An Experimental Medicine Investigation of the Effects of Subacute Pramipexole Treatment on Emotional Information Processing in Healthy Volunteers.
Martens MAG., Kaltenboeck A., Halahakoon DC., Browning M., Cowen PJ., Harmer CJ.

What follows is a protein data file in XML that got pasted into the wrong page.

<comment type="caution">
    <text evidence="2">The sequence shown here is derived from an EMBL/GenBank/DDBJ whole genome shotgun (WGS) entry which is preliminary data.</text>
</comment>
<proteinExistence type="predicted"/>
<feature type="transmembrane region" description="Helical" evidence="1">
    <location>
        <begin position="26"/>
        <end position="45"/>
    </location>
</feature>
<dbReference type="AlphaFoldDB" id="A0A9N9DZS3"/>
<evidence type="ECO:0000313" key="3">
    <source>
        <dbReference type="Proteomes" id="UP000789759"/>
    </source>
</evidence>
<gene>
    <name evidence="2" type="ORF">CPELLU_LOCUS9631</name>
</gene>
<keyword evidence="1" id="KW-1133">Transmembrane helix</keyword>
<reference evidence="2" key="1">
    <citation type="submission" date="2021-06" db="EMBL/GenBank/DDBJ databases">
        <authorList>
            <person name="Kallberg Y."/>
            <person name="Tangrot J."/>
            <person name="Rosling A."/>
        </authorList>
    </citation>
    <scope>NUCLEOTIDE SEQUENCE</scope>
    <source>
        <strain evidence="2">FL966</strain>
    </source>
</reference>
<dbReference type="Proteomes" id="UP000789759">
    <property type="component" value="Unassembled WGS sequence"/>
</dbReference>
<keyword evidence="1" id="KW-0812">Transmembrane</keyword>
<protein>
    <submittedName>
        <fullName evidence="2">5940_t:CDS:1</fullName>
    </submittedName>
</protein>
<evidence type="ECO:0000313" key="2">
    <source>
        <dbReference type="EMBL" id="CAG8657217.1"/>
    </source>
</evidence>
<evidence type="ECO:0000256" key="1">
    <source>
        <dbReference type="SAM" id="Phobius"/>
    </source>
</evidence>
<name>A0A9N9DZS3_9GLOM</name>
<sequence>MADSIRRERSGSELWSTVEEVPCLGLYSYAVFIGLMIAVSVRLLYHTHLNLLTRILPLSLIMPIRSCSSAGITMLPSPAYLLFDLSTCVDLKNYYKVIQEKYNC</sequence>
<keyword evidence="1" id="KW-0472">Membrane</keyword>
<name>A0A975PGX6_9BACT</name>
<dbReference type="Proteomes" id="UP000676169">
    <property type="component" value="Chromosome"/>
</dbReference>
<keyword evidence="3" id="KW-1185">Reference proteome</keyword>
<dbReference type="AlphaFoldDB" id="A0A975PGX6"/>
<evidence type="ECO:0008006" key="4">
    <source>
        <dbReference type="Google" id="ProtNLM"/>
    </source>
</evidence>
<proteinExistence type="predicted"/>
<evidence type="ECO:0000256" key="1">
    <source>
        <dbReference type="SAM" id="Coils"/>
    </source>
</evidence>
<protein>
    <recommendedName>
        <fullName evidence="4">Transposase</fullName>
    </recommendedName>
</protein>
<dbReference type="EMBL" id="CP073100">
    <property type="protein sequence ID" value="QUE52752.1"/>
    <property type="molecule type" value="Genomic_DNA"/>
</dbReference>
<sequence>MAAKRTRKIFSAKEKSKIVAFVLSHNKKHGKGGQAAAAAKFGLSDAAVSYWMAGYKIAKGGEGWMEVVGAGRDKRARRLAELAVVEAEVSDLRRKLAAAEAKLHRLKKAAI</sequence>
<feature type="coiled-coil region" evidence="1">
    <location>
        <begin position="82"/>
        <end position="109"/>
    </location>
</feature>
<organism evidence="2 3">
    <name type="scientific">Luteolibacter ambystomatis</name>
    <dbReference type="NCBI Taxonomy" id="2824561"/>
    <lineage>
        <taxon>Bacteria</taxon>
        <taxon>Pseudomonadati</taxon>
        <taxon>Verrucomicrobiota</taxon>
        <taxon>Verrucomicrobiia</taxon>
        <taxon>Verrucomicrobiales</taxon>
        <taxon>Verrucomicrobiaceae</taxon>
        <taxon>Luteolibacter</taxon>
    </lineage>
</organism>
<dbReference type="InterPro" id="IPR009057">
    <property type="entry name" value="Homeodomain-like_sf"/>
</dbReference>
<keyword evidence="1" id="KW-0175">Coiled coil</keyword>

Treatment with the dopamine D2/D3 receptor agonist pramipexole has demonstrated promising clinical effects in patients with depression. However, the mechanisms through which pramipexole might alleviate depressive symptoms are currently not well understood. Conventional antidepressant drugs are thought to work by biasing the processing of emotional information in favour of positive relative to negative appraisal. In this study, we used an established experimental medicine assay to explore whether pramipexole treatment might have a similar effect. Employing a double-blind, parallel-group design, 40 healthy volunteers (aged 18 to 43 years, 50% female) were randomly allocated to 12 to 15 days of treatment with either pramipexole (at a peak daily dose of 1.0 mg pramipexole salt) or placebo. After treatment was established, emotional information processing was assessed on the neural level by measuring amygdala activity in response to positive and negative facial emotional expressions, using functional magnetic resonance imaging (MRI). In addition, behavioural measures of emotional information processing were collected at baseline and on drug, using an established computerized task battery, tapping into different cognitive domains. As predicted, pramipexole-treated participants, compared to those receiving placebo, showed decreased neural activity in response to negative (fearful) vs. positive (happy) facial expressions in bilateral amygdala. Contrary to our predictions, however, pramipexole treatment had no significant antidepressant-like effect on behavioural measures of emotional processing. This study provides the first experimental evidence that subacute pramipexole treatment in healthy volunteers modifies neural responses to emotional information in a manner that resembles the effects of conventional antidepressant drugs.